"the arts are a window to the soul of society"

Out of the abundance of the heart the mouth speaks, whether the heart and mouth are the artist's or the viewer's.

"the arts should act as a mirror"

As i think about this, this a puzzling metaphor. A mirror of the usual kind (not talking house of mirrors that distort)shows nothing in particular, only what is placed before it. What the viewer sees is not just what the mirror reveals, it reveals only what is before it. What the viewer sees is dependent on the viewer's eye. The anorexic, for instance, will see only someone who is too fat.

I'm reminded of a Phil Keaggy song with words written by Helen McDowell:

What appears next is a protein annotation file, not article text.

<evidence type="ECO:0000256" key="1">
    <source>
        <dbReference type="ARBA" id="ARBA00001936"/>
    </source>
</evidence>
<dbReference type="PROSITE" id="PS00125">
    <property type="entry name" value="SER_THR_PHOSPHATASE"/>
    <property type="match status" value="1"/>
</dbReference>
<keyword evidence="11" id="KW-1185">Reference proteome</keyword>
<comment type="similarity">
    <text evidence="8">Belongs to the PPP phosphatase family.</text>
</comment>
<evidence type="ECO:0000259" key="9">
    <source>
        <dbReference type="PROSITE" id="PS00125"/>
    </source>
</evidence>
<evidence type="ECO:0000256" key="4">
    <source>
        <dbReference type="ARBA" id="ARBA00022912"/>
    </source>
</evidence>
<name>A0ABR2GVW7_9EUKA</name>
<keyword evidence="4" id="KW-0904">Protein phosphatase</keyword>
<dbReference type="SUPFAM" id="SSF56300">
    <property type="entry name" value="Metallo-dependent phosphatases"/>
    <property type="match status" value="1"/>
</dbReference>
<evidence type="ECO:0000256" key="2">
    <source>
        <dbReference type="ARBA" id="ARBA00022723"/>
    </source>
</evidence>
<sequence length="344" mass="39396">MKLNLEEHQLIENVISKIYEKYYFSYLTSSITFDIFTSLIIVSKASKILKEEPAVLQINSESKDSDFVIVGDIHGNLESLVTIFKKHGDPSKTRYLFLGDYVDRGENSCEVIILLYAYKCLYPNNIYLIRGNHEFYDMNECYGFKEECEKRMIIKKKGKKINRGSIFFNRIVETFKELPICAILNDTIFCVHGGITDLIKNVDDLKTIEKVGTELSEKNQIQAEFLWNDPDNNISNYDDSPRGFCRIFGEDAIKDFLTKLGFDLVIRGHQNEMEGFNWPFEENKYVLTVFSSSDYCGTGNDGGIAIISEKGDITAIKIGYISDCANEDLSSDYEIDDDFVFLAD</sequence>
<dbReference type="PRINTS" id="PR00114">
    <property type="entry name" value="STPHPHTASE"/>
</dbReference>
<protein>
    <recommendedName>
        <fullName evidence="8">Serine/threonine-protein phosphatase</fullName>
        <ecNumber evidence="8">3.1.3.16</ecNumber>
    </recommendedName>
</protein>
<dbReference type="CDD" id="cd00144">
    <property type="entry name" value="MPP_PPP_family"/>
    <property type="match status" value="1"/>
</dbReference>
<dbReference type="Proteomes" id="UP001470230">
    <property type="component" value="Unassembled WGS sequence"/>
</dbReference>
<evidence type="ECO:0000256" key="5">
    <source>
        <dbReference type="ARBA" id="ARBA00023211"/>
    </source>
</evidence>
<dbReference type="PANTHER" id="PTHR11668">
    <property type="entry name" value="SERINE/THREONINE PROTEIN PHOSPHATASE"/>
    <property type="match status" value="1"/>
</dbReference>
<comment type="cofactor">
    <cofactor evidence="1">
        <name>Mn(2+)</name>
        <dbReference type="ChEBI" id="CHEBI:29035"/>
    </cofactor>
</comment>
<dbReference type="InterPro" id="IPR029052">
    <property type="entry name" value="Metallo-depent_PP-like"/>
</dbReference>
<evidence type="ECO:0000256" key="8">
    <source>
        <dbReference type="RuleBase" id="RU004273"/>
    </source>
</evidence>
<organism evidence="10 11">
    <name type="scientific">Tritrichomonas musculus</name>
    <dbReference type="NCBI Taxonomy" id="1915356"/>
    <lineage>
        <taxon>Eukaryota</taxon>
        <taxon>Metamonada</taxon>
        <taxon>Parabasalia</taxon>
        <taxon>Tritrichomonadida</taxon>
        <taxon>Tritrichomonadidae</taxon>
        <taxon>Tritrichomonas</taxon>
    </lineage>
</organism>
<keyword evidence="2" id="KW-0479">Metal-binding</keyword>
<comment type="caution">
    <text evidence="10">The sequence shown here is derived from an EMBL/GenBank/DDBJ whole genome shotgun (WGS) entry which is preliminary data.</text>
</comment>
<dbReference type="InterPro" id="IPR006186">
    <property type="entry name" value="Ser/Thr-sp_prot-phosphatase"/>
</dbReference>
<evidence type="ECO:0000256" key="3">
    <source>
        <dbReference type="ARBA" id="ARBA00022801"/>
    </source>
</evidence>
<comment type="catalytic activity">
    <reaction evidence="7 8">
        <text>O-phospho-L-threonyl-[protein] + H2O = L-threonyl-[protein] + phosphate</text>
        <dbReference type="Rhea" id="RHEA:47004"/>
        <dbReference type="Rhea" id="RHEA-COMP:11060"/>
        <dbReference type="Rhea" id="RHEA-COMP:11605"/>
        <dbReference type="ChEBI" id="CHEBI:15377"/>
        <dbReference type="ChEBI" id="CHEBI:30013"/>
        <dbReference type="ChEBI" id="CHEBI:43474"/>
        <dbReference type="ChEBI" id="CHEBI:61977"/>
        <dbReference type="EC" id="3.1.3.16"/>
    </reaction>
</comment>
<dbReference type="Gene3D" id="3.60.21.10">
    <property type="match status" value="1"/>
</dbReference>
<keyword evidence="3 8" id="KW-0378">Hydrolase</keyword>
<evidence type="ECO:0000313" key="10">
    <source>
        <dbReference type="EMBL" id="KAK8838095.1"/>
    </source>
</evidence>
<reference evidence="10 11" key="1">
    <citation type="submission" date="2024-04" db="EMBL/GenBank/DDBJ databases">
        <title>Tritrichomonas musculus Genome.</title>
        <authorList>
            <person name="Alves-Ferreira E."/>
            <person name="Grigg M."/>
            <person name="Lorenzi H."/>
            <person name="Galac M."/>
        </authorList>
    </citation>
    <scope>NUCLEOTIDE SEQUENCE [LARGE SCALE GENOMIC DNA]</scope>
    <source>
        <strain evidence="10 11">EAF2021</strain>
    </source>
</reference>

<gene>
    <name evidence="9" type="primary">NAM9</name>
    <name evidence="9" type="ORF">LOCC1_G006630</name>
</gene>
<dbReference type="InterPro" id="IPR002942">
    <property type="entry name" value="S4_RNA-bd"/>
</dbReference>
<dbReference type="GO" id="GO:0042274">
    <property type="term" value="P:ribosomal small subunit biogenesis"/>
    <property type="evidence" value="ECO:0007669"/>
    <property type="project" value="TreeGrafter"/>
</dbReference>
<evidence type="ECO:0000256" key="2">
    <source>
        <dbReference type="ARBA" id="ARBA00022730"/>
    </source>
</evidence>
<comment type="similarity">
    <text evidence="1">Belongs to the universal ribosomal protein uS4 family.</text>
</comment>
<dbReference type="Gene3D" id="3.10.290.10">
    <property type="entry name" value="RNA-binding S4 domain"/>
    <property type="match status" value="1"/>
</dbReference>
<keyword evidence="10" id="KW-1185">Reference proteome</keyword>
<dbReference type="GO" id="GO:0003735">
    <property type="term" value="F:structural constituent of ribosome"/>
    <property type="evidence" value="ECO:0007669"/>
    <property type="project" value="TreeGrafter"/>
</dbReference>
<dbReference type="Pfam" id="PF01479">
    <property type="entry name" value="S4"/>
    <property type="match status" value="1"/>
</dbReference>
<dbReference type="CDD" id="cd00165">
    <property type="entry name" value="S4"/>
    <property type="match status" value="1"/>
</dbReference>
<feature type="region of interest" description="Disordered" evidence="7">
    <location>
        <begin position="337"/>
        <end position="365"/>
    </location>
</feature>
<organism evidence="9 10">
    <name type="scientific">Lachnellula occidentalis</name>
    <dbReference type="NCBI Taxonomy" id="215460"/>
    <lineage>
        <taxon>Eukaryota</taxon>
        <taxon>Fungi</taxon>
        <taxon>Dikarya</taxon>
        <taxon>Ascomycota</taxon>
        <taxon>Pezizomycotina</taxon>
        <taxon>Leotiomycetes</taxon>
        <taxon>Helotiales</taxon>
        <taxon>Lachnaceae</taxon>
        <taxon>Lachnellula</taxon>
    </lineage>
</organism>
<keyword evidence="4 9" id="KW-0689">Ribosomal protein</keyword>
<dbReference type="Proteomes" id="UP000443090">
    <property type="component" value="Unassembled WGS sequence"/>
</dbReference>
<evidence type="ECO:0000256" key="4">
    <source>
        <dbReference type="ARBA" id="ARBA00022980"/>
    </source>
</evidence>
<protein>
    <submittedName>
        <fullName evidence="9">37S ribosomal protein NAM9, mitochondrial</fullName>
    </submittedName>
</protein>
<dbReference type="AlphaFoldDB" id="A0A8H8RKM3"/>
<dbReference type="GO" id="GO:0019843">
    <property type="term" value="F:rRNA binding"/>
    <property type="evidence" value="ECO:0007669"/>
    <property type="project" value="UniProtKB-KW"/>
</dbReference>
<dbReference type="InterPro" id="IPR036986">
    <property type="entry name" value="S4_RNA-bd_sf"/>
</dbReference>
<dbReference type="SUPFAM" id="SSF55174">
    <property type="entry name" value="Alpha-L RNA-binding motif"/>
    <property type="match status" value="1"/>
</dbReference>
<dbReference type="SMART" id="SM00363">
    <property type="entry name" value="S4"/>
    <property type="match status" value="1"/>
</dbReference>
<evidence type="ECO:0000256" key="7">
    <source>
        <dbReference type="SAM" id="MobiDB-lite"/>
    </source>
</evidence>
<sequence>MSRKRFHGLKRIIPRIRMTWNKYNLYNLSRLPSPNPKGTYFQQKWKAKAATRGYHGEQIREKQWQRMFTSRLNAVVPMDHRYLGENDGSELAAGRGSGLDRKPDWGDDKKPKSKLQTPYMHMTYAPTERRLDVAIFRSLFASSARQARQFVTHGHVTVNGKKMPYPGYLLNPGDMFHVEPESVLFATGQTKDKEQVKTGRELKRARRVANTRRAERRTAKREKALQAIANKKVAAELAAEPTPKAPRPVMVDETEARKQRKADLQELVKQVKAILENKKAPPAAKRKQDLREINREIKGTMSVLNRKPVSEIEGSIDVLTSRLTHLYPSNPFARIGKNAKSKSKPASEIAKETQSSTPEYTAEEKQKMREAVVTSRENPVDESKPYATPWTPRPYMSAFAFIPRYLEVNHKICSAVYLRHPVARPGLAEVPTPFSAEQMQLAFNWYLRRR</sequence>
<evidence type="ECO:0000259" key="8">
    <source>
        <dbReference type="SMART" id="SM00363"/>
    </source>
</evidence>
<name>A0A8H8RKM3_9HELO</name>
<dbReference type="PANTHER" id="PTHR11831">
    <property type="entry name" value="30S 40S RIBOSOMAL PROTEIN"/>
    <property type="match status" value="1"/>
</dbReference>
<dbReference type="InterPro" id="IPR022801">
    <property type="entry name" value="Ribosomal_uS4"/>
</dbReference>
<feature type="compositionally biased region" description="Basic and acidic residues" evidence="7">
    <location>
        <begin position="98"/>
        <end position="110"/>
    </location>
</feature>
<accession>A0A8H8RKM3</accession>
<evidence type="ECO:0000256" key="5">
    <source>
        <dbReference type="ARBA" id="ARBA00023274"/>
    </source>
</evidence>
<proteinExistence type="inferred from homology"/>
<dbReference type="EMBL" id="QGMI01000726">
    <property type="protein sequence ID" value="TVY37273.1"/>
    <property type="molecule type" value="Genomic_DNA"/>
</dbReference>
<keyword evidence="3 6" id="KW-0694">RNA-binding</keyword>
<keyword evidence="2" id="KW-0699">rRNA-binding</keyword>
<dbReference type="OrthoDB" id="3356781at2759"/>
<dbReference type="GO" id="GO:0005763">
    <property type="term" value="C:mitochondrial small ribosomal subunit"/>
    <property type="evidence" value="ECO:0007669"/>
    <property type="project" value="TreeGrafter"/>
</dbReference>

Once I prayed, I knew not what I said.
Show me myself, oh Lord,
Alas I did not dread
The hideous sight which now
I shudder to behold,
Because I knew not self-aright.

And I was led in answer to my prayer,
As step by step to see
My wretched heart lay bare.
Then I prayed,
Stay, Lord, I cannot bear the sight.
And pityingly His hand was stayed,
His hand was stayed.

Now I pray, I know that prayer is right,
Show me Thyself, oh Lord,
Be to myself the Bright and Morning Star
To shine upon the grave of self
And lead my heart from earth afar,
From earth afar.

I say this only to ponder that a mirror only shows what the viewer is able or wiling to see. And the mirror itself does not offer the correction only possibly at best, the need for one.

And what of the possibility that the mirror itself needs subverting?


Iambic Admonit said...

Well said, Joe.